I didn't start racing until I was 32, although I rode quite a bit before that.
I raced for about 14 years, and was a Cat 3. I always did better in very long races. In those days, over the years I finally came to the conclusion that more training is always better, and lighter weight is always better.
Then I took about 15 years off, although I did continue to exercise and ride; I just never went to any competive events. I also gained a lot of weight.
So, since I came back to "serous" training, (as serious as it ever gets for me anyway) I tried to be more "scientific" about the whole thing. Shorter, more intense, plenty of rest days, etc.....It didn't seem to work all that well.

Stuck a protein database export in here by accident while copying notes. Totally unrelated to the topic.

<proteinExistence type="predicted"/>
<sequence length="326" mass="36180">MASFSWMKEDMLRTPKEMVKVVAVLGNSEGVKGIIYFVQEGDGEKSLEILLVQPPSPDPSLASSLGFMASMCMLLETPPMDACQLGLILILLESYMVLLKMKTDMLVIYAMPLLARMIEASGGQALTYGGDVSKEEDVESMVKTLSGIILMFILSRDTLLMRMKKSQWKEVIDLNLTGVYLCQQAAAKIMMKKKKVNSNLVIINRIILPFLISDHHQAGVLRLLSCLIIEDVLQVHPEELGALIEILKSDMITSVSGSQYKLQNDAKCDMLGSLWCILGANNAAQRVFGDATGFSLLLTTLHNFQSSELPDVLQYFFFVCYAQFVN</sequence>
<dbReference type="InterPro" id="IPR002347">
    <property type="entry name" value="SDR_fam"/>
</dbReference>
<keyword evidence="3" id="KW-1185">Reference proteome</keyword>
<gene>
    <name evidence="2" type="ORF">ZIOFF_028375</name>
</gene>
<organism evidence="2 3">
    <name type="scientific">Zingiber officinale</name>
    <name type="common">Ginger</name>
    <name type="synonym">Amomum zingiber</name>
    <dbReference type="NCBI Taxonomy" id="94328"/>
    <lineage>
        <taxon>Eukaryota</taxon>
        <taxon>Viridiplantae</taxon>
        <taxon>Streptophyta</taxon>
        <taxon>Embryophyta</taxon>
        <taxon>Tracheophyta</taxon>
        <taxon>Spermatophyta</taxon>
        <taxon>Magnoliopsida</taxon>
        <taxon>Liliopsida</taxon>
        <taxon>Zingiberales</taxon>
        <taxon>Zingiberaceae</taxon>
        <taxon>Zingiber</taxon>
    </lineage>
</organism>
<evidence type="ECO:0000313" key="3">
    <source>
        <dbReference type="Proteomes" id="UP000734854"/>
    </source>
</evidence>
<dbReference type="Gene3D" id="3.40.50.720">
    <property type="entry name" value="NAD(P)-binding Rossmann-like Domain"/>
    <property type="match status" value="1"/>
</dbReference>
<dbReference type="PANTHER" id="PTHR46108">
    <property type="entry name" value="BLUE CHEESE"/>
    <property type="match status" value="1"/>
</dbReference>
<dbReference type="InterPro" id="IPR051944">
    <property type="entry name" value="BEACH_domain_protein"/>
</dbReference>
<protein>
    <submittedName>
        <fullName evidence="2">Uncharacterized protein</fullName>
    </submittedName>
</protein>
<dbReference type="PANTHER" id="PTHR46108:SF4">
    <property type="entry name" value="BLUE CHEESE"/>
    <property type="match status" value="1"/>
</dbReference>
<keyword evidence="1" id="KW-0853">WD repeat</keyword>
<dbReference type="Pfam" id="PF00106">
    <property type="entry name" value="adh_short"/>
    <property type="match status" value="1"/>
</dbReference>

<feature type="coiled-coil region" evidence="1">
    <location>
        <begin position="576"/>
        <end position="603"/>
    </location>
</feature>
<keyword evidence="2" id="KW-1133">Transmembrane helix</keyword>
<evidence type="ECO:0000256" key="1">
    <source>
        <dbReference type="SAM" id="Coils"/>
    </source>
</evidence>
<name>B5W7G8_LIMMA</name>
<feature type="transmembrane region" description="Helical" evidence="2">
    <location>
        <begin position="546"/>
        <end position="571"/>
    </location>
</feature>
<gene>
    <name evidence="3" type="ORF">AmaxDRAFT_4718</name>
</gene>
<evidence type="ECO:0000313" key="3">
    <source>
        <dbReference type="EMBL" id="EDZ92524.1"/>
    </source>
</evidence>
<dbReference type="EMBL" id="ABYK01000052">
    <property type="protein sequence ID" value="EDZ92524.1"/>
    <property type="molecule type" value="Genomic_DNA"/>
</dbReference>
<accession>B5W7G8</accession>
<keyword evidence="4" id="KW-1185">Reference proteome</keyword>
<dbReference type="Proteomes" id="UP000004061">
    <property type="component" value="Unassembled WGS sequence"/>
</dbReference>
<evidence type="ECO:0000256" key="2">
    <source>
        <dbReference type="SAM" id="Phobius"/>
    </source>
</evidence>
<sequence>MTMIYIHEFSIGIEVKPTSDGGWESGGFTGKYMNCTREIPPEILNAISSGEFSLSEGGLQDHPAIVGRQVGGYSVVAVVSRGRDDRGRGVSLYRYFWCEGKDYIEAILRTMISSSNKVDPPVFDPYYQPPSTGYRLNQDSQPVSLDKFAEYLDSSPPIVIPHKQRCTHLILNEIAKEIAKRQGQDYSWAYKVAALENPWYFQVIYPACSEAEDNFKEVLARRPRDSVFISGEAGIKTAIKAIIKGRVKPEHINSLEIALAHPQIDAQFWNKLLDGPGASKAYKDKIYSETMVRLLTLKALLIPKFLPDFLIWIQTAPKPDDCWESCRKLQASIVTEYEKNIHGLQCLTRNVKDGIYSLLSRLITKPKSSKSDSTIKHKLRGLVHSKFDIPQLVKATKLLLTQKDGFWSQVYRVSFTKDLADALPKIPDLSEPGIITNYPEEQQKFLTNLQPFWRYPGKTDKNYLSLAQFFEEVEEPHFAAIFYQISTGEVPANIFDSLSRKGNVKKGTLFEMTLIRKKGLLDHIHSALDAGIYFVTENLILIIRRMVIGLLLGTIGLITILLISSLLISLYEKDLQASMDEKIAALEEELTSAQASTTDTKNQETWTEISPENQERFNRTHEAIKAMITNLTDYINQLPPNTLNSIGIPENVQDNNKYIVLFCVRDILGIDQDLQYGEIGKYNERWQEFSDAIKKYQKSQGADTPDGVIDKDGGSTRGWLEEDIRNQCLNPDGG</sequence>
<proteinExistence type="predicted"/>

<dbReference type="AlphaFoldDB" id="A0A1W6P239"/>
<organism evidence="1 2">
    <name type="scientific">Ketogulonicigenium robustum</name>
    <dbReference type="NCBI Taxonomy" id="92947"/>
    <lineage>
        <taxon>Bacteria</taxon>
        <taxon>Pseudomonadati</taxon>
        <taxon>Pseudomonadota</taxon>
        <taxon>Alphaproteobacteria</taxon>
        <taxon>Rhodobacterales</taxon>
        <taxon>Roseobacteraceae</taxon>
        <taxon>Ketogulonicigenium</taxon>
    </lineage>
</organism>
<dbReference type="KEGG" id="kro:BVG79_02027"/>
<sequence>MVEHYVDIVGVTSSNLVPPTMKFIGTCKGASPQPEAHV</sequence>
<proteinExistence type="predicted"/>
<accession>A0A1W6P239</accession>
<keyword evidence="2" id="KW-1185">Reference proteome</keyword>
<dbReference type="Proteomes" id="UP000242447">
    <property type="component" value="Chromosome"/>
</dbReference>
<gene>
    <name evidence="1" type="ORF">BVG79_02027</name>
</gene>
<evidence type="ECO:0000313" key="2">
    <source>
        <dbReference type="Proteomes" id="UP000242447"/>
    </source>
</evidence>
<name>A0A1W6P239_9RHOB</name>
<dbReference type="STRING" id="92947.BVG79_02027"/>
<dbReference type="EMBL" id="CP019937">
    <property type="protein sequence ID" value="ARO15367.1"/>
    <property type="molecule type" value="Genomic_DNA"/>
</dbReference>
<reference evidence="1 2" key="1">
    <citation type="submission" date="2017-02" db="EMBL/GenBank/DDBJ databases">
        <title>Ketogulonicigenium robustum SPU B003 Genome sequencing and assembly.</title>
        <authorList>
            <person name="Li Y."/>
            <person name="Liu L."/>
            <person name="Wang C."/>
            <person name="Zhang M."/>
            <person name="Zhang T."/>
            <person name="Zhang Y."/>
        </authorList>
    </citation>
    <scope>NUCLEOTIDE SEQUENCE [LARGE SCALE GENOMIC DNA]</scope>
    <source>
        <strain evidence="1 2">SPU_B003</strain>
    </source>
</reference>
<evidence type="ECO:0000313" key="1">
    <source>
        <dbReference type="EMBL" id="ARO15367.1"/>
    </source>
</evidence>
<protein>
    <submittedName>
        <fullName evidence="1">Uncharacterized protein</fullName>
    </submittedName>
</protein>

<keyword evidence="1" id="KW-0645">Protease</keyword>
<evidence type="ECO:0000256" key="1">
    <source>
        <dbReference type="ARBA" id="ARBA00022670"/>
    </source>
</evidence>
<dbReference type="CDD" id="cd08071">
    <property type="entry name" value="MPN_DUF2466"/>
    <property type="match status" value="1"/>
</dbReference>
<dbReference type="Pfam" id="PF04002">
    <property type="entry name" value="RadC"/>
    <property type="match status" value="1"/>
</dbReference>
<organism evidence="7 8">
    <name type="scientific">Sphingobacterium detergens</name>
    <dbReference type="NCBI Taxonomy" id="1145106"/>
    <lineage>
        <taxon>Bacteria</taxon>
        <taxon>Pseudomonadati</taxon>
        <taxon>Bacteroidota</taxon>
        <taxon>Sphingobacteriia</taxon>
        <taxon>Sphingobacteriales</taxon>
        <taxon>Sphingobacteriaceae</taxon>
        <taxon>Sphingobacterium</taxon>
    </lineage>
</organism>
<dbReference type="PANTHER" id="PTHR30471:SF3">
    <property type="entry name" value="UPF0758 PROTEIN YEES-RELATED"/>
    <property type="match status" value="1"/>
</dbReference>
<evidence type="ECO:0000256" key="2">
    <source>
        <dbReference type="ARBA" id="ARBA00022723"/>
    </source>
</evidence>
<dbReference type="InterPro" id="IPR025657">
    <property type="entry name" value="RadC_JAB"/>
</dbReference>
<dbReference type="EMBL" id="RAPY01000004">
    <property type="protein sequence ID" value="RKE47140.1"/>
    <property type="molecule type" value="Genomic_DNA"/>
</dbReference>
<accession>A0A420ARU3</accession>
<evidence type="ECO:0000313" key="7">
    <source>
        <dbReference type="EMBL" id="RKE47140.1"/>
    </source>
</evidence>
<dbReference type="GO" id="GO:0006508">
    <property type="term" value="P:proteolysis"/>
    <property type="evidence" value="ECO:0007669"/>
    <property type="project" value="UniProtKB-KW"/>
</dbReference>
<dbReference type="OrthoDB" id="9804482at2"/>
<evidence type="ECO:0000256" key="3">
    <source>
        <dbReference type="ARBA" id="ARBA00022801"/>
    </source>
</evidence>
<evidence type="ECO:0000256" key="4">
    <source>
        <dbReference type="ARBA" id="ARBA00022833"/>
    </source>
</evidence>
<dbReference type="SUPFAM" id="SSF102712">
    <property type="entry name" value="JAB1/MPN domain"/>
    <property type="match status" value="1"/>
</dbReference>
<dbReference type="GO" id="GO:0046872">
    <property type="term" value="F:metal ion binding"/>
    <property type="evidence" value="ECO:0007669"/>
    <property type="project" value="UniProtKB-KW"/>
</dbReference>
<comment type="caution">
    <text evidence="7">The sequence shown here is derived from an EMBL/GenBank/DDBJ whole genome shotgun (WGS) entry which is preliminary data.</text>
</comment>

So I just seem to be relearning the simple training dictums: More is better. Lighter is better.
If you train a ridiculous amount of miles, and starve yourself until you are constantly light-headed and look like Mahatma Gandhi after a fast, you will be able to climb like a scalded monkey!!!!
Just my opinion. I know it is a "minority opinion" in the modern era of scientific training.
Luckily, I still seem to be able to train and push just as hard as ever (perceived effort anyway). I am limited by the amount of time I am WILLING to devote to training, not because have found the optimum amount. I was doing 250-400 miles a week in the summer.